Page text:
Mind the gap

yjimage

イギリスでよく耳、目にする警告表示、音としてこの文句をご存知でしょうか。

実はロンドンの地下鉄にのれば必ず耳にするこの表示あるいは警告のアナウンスです。

 

 

“Mind the gap” is an audible or visual warning phrase issued to rail passengers in the United Kingdom (and elsewhere) to take caution while crossing the horizontal, and in some cases vertical, spatial gap between the train door and the station platform.

 

The phrase “Mind the gap” was coined in around 1968 for a planned automated announcement, after it had become impractical for drivers and station attendants to warn passengers. London Underground chose digital recording using solid state equipment with no moving parts. As data storage capacity was expensive, the phrase had to be short. A concise warning was also easier to paint onto the platform.

 

ナント!

ロンドンの地下鉄では1968年からアナウンスされはじめたようです!

どの駅でもきこえてきますので、是非きき比べてみてください。

 

The equipment was supplied by AEG Telefunken. According to the Independent on Sunday, sound engineer Peter Lodge, who owned Redan Recorders in Bayswater, working with a Scottish Telefunken engineer, recorded an actor reading “Mind the gap” and “Stand clear of the doors please”, but the actor insisted on royalties and the phrases had to be re-recorded. Lodge read the phrases to line up the recording equipment for level and those were used.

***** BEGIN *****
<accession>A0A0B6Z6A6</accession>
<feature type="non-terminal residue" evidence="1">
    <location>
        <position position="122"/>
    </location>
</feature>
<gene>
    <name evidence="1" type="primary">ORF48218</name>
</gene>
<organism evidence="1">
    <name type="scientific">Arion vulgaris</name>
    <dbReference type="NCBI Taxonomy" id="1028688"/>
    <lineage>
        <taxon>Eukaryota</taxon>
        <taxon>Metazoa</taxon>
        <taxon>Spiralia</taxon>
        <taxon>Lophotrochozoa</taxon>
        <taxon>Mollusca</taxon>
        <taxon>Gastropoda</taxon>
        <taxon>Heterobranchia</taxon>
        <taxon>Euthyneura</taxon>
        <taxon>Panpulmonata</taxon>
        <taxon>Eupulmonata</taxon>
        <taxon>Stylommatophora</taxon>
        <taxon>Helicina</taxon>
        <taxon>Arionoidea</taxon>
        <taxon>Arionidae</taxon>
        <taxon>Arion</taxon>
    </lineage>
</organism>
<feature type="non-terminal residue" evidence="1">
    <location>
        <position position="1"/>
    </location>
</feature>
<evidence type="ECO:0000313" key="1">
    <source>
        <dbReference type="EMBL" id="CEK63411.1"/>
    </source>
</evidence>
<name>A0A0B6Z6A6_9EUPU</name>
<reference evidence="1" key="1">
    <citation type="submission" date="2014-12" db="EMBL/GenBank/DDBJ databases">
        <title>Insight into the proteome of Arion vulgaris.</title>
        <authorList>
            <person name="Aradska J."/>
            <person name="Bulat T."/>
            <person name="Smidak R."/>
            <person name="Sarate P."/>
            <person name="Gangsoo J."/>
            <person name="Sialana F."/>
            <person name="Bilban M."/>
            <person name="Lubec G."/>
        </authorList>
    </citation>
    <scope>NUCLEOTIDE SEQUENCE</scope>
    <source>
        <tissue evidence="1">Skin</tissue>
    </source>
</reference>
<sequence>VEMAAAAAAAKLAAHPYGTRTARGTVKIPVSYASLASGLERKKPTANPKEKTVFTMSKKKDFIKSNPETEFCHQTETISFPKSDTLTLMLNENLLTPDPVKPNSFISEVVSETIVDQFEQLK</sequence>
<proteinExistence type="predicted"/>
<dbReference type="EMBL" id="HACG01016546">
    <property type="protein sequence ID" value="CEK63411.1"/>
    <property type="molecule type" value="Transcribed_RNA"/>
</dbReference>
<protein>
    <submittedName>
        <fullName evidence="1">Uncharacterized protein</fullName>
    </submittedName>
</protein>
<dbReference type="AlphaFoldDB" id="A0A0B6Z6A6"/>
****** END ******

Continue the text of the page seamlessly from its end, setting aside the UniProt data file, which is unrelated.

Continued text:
While Lodge’s recording is still in use, some lines use other recordings. One was recorded by voice artist Emma Clarke. Others, on the Piccadilly line for example, are by Tim Bentinck. At least 10 stations were supplied with announcers manufactured by PA Communications Ltd. of Milton Keynes. The recorded voice is that of Keith Wilson, their industrial sales manager at the time (May 1990). It can still be heard, at Paddington for example.

In March 2013 it was reported that an old “Mind the gap” recording by the actor Oswald Laurence would be restored to Embankment station so that the actor’s widow could hear his voice.

 

 

 

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